Body fluids in art
|Piero Manzoni||Artist's Shit (Italian: "Merda d'artista")||1961||Canned and sold 90 cans of his own excrement to be sold for their weight in gold|
|Andy Warhol||Oxidations series||1977||Invited friends to urinate onto a canvas of metallic copper pigments, so that the uric acid would oxidize into abstract patterns.|
|Andres Serrano||Piss Christ and various other works||1987||Piss Christ, a controversial photograph of a crucifix submerged in urine
Various other photos featuring the use of urine, feces, blood, semen and human milk
|Marc Quinn||Self||1991, recast 1996||A frozen cast of the artist's head made entirely of his own blood|
|Noritoshi Hirakawa||The Home-Coming of Navel Strings||2004||An installation for the 2004 London Frieze Art Fair, which consisted of a young woman who read a novel by Philip Pullman and defecated next to her chair every morning|
|Helen Chadwick||Piss Flowers||1991–92||Twelve white-enameled bronzes cast from cavities made by urinating in snow (though this might not be characterized as the use of bodily fluids in art, just their use in preparation)|
|Lennie Lee||1990||Performances involving feces, blood and vomit|
|Chris Ofili||Various paintings||1992||Paintings using of elephant dung|
|Hermann Nitsch||Das Orgien Mysterien Theater||1962–1998||Uses urine, feces, blood and more in their ritual performances|
|Franko B||1990||Blood letting performances|
|James R Ford||Bogey Ball||2002–2004||Dried nasal mucus|
|Phil Hansen||The Value of Blood||2006||Using 500 millilitres (18 imp fl oz; 17 US fl oz) of his own blood, Hansen to draw a portrait of Kim Jong-il on 6,000 bandages|
|Jordan Eagles||Exhibiting in New York City and Chicago galleries, the artists encases cow blood in clear layers of synthetic resin for a few years|
|Fox Bronte||2012||Made videos using feces, blood, vomit and semen to make art. In 2012, he asked his audience to send him their pubic hairs, where he made a portrait of Canadian singer Justin Bieber. He avoids censorship by using humour in his work.||pubic hair|
|Pete Doherty||Painted with blood.|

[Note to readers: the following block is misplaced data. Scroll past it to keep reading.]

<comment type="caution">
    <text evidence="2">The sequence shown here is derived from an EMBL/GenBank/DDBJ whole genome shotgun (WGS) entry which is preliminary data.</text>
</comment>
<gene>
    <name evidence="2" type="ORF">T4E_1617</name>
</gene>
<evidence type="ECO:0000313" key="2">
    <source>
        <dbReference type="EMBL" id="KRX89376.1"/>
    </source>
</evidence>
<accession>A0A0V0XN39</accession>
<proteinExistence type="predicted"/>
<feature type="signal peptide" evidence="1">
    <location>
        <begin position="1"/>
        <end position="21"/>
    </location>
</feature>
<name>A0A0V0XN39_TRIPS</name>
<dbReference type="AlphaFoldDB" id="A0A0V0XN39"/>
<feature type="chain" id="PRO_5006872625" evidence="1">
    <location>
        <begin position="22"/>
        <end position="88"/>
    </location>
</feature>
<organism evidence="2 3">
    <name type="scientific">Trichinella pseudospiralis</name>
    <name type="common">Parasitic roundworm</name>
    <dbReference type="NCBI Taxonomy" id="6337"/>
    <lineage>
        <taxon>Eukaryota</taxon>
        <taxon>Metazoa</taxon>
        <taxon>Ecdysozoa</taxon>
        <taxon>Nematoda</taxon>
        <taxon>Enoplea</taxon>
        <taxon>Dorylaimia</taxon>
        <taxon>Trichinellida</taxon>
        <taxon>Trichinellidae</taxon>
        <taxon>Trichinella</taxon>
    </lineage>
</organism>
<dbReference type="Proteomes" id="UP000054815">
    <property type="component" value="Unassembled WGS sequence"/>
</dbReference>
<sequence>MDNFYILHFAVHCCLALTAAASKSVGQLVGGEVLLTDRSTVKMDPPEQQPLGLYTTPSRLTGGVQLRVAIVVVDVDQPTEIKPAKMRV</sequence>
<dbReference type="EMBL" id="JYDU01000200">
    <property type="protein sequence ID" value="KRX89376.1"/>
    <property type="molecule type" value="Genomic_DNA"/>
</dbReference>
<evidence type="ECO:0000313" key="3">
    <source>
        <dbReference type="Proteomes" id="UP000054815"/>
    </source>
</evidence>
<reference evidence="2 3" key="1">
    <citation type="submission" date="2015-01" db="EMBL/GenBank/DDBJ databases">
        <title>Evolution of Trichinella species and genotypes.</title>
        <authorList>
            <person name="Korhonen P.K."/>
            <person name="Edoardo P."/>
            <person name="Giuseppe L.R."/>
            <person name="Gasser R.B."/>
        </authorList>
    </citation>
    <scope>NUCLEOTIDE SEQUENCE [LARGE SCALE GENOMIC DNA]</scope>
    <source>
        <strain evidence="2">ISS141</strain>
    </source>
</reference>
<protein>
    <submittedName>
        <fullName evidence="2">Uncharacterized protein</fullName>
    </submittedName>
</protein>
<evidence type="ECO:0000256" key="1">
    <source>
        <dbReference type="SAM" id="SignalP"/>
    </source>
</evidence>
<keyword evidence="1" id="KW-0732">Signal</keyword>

|Marcel Duchamp||Paysage fautif ("Faulty Landscape")||1946|
|Millie Brown (Artist)||Vomit Artist||2004-present||Vomits onto canvas' after drinking food colored soya milk|
Criticism and difficulties
Depicting objects of popular respect (religious subjects, flags, etc.) in art which includes body fluids can trigger public protests due to such material's historic association with dirtiness. The outcry about the Piss Christ photo is an example.
In addition to the obvious difficulties of preserving perishable material, there can be regulations complicating transport by rail, truck, or aircraft of liquid body fluids due to the fluids' possible classification as dangerous goods. Postal or transportation-security authorities might consider blood, spittle, excrement, etc., to be bio-hazardous substances.
- "Oxidations & Abstractions". Retrieved 19 January 2015.
- Searle, Adrian (2004-10-19). "Her Dark Materials". The Guardian (London). Retrieved 2012-06-08.
- ""New York" magazine article about Jordan Eagles' art". Retrieved 2011-08-05.
- Brown, Mark. ""Wired" magazine article about Jordan Eagles' BRAC (BloodResinACrylic) paintings". Retrieved 2011-08-05.[dead link]
- "Baltimore City Paper article re Jordan Eagles' blood art". Retrieved 2011-08-05.
- "Pete Doherty's blood art". Retrieved 2008-03-24.
- Fusco, Coco (Fall 1991). "Shooting the Klan: An Interview with Andres Serrano". Community Arts Network. High Performance Magazine.
- "International Air Transit Association page on DGR (Dangerous Goods Regulations)". Retrieved 2011-08-05.
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